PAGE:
Record #396

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Reel 4
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Caddo Film Co.

Large volume of material on two Caddo pictures, The Mating Call (about KKK) and The Racket. Hughes very reluctant to agree to eliminations, whether MPPDA regards them as "politic" or not. The required cuts are listed, as well as the specific censorship rulings in various states. Re Mating Call Trotti and Milliken concerned about the implications of the Klan theme, but censors more concerned with isolated details. Discussion of The Racket around concern that movies act as a school for criminals.


Censorship (112), Crime (24), Influence of the screen (12), Public relations (61) Show all keywords…


Long Description:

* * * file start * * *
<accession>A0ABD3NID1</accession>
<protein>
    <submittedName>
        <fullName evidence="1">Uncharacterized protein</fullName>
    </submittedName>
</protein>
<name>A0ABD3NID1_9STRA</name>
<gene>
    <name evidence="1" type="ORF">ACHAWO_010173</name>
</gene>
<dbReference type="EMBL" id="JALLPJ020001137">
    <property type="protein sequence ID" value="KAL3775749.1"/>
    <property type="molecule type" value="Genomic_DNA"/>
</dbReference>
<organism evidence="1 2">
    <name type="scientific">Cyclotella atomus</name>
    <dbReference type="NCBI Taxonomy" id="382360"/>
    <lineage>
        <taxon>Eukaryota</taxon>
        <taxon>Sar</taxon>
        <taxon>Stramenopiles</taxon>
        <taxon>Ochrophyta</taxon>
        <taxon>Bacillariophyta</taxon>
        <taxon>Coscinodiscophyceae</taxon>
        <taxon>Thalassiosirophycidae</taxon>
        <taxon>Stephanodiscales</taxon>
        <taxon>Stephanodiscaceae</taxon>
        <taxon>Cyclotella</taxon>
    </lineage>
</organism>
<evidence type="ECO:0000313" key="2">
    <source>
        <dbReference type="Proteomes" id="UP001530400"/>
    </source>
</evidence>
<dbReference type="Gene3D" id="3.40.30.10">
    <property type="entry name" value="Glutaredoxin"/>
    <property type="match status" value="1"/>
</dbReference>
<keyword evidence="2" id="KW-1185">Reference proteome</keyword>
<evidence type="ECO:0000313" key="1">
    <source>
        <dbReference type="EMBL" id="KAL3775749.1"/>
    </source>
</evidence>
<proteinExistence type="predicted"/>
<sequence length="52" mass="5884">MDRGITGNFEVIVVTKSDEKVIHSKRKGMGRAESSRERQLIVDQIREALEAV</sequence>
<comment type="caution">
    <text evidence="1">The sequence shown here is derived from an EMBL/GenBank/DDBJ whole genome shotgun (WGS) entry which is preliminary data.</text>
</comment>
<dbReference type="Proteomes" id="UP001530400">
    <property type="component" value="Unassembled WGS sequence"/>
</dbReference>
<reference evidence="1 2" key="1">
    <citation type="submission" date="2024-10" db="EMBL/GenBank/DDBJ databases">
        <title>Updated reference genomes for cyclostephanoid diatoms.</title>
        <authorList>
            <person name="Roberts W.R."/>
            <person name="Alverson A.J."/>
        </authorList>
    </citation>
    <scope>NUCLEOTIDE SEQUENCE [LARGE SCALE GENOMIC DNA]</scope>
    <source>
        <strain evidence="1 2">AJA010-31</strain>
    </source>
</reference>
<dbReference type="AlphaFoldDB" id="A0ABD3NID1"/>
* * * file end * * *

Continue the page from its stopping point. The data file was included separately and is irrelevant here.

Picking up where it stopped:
Documents on Caddo productions, indicating the scale of the problem with existing with Hughes from the outset of his productions.Chronologically, the stuff on The Racket comes first.July 31 1927 Hughes telegrammed MPPDA protesting the New York censor board's deletions of political references and the banning of the film in Portland, Oregon. Aug. 1 they viewed the film, and discovered three violations of the profanity Don'ts to be attended to. On Aug. 5 Milliken conferred with the play's author, Bartlett Cormack, on those and on making other eliminations as the MPPDA thought necessary -- part of the agreement involved getting Hughes to shut up about it on the West Coast. In what seems to be typical of the pattern of Hughes' negotiations, several days elapse at various points in this story in which it seems to have been impossible to get an answer out of Hughes.Aug. 8 Hays asked Kent to wire Hughes about the profanity eliminations, which he didn't want to make: "It is obvious, of course, that he [Hughes] has not been fully advised of the content of the agreements as to eliminations nor is he just in step with the whole purpose. We must assume, of course, that this comes from the fact that he is more or less new in the situation rather than from any desire to cause difficulties for himself or the industry." Kent sent a telegram more or less as Hays had suggested: "The titles in which profanity occurs involve not only good taste and censorship eliminations but also question producers and distributors keeping faith with each other the public and the government. In June 1927 it was agreed not to produce or distribute pictures containing profanity titles this agreement was again expressed and accepted by FTC last October. Am sure Hays organization desires to be helpful but obviously it is necessary at the outset in all prints to change these titles which violate our agreement that was given wide publicity during the Trade Practice Conference and as distributors we are in violation of this agreement. It is needless for us to argue the question of whether or not these profanity titles diminish the value of the drama. The fact is for the good of the industry we have gone on record that such titles will not be put in any picture and we are honor bound and under contract one with the other to the public and to the Government that this will be done. In view of this see no other action we can now take except to eliminate these things and not to put them in any picture released by us."Hughes is, from the outset, succeeding in involving two aspects of censorship which the MPPDA wishes to keep separate -- the question of profanity, sex scenes, etc. -- and political issues -- in both The Racket and The Mating Call. It's something that persists in all his productions in this period -- and we might try tracing the line in relation to the interaction of crime and politics through The Racket, The Front Page, and Scarface -- a line which seems like it diminishes in what Hughes expects to be able to get away with.Hughes' line was then that if he made the profanity eliminations he should be able to keep in the political stuff. DeBra was then involved in the conferences between Paramount's New York man Michael Lewis over what would be left in and what changed. The upshot of these negotiations was that Kussell of the Paramount New York office wrote to Kent -- at DeBra's suggestion -- so that Kent could send a copy of the letter to the MPPDA -- and also send one to Hughes -- about the problems created by the way Hughes had handled publicity on the film. -- Aug 13: "First of all, most of the eliminations made in the picture were subtitles either dealing with crime direct, or where the word "Hell" or "Damn" appeared. Other titles eliminated were made where there was reference to collusion between bootleggers and politicians. There were very few eliminations of action, and those made were justified, such as the gangster sitting in the undertaking parlor with guns under his hat; the offering of a bribe to a policeman; the actual scenes of reporters drinking whisky in the police station. Wherever a title was taken out that would destroy the continuity of the story I at least obtained a compromise with the Board by either inserting a new title, or leaving the original one in. ... I wish you could convey to the Hays organization the fact that the Censor Board here is very lenient with us, and also that the eliminations in The Racket, in the writer's opinion, were justified on the grounds that they warned me at the time that they permitted Underworld to get by, that if we would continue with underworld pictures, we would have to be very careful, not so much of the action, but of the titles, as in the action we can remove the objectionable part without destroying the continuity, but where they have titles that refer to collusion and thievery between politicians and crooks, they would eliminate them or reject the picture in its entirety, the same as the Chicago Board has done with both the show and the picture of The Racket. If we are to continue to make pictures glorifying crooks, and showing the collusion between crooks and politicians, we must expect some eliminations, and as I stated before, I think The Racket got by in a fairly good condition considering the type of story it is." NB that Kussell's negotiations were all done prior to Hughes' complaint, and prior to the news story that seems to have started all the fuss. His is also a pragmatic, New York attitude -- he's mainly concerned, as is DeBra, at he damage done to relations with the NY Board by the accusation that they are "political." The news story exists as a typed copy, with no date, and begins from a reviewing complaint "that audience might not be able to identify sufficiently such an influential crook as Nick Scarsi, nor understand the why and wherefore of his power in the community." This is followed by quoting from a letter from Cormack claiming that 20 of the 25 eliminations made in NY were political "inspired by the same protective and probably self-conscious indignant motives that succeeded in barring the stage play in Chicago. I suppose that, politicians being what they are, it is too much to expect them to allow the public to see a sub-title wherein a decayed District Attorney tells a gangster, 'We can't carry you and this election both,' or one in which the gangster, feeling his power, tells the D.A., 'Do you imagine I'd let any lousy politician who'd knock his own mother over the head for a vote tell me what to do?' But the whole meaning of The Racket is destroyed by the cutting of the gangster Scarsi's tirade against the D.A. and the political machine that is about to destroy him to save his own perspiring neck, and by cutting the reporter's explanation that the gangster was shot 'so that the government of the professionals, by the professionals, and for the professionals, shall not perish from the earth' This, presumably, must have been earlier than July 31, and appeared in the New York Evening Sun. By Aug. 14, they were beginning to worry in anticipation about The Mating Call, largely on the basis of Paramount's concern, and Hays' wire to Hughes saying that in their opinion the picture is undamaged by censorship cuts he mentions the problems the other film is likely to have. DeBra, on Aug. 30, wrote to Kussell enclosing an article from the Christian Index denouncing the movies: "In the first place, the statement, 'The movies, by showing with vivid pictures the lurid details of crime, fasten themselves in the minds of morons and the criminally inclined with the result that the average age of criminals is reduced,' is the judgment of another nearsighted clergyman who overlooks the inevitable denouement of every crook picture -- punishment of the offender. I have plenty of company among the most noted criminologists and alienists in the belief that aside from the direct positive moral of the crook pictures, they are serving the unsuspected purpose of supplying a vicarious outlet for criminal urges in these very morons or able minded individuals harboring antisocial tendencies. But then follows the indictment of our gang ruled political system. How sweet it would have been to point out to the Reverend T. Robertson that here in The Racket we have a picture that is carrying out the very gospel he is trying to preach. I still think that the New York board made a great mistake in eliminating from this picture the political subtitles and action and have been hoping that on its own motion it might decide to reinstate them." He suggests that Kussell share the article with Wingate.The Mating Call threw up unexpected problems in relation to its Ku Klux Klan theme.Trotti to Hays, Aug. 20 ?, 1927 "I have one big thought about The Mating Call -- that whatever we do is dangerous. As decent people, we cannot be allied with a picture which accepts, or at least condones lawlessness as this one certainly does. As business people, we can't properly afford to alienate a large group of citizens who thrive on attacks. The Klan developed, not through its friends, but through its enemies. One Congressional investigation gave it more members than all the pamphlets, speeches, and horse whippings ever launched by the order. If we did anything about this picture and it became known, probably there'd be a big increase in the sale of nightshirts to guard against this "Catholic-Jew controlled industry". If we didn't, we are like a man who while in a mob, protests he isn't of it, and yet stays on and does nothing to prevent its display of passion. ... It is too bad that when the backbone of that organization is about broken, that such a theme should be revived. I regret it for the same reason that I regretted Uncle Tom's Cabin, not because of anything I personally might feel, but because of the prejudices and hatred and horrors it could easily arouse if a fight over it should be precipitated." Argues that Paramount, rather than the MPPDA, should be involved in any action. This is actually an almost perfect summary of the problem in relation to socially aware or conscious movies -- the "as business people" line -- and, in a sense, it's hard to think of a potentially more difficult area for the MPPDA than the Klan, given the conflicting attitudes which they had to reconcile.Milliken to Hays, Aug. 24, 1927: "I am confident that a good deal of legislative trouble will result from the showing of the picture in jurisdictions where there is no censorship. In censorship states like Ohio and Pennsylvania it will probably be rejected entirely. Also many cities that have local censorship will reject it. This will obviously be very bad publicity for the industry and will give impetus to the movement for censorship in states and cities where it does not exist. The legislative danger is rendered more acute because this picture would be showing in the second run houses just about the time the legislatures are in session, next January, February and March." On the whole, it seems to have had fewer censorship problems than anticipated -- initially rejected in New York and banned outright in Chicago, then permitted with cuts, and the cuts in other states -- detailed in the document -- pertained to one or two sex scenes in the movie. Hays sought to have the film uniformly cut for exhibition in non-censorship territories, to minimize the dangers of the film compounding the two issues of breaches of the industry's self-regulation and the political problem. Hughes, however, objected to some of the deletions -- this all runs in late August to early Sept. Hays wired Hughes on Sept 11: "You understand of course that there will undoubtedly be considerable trouble caused by this picture on account of certain political features in story. From Association standpoint the responsibility is shared by you and Paramount. This situation however requires making certain that the picture in no way violates the obligation as to eliminations acted upon by the entire industry at the Trade Practice conference last October." -- interestingly suggesting that Hays was at least prepared to argue under certain circumstances that the Don'ts were binding. The result was a compromise -- most of the eliminations required were made. There's nothing here about any further trouble or any record of the political trouble the film might have caused.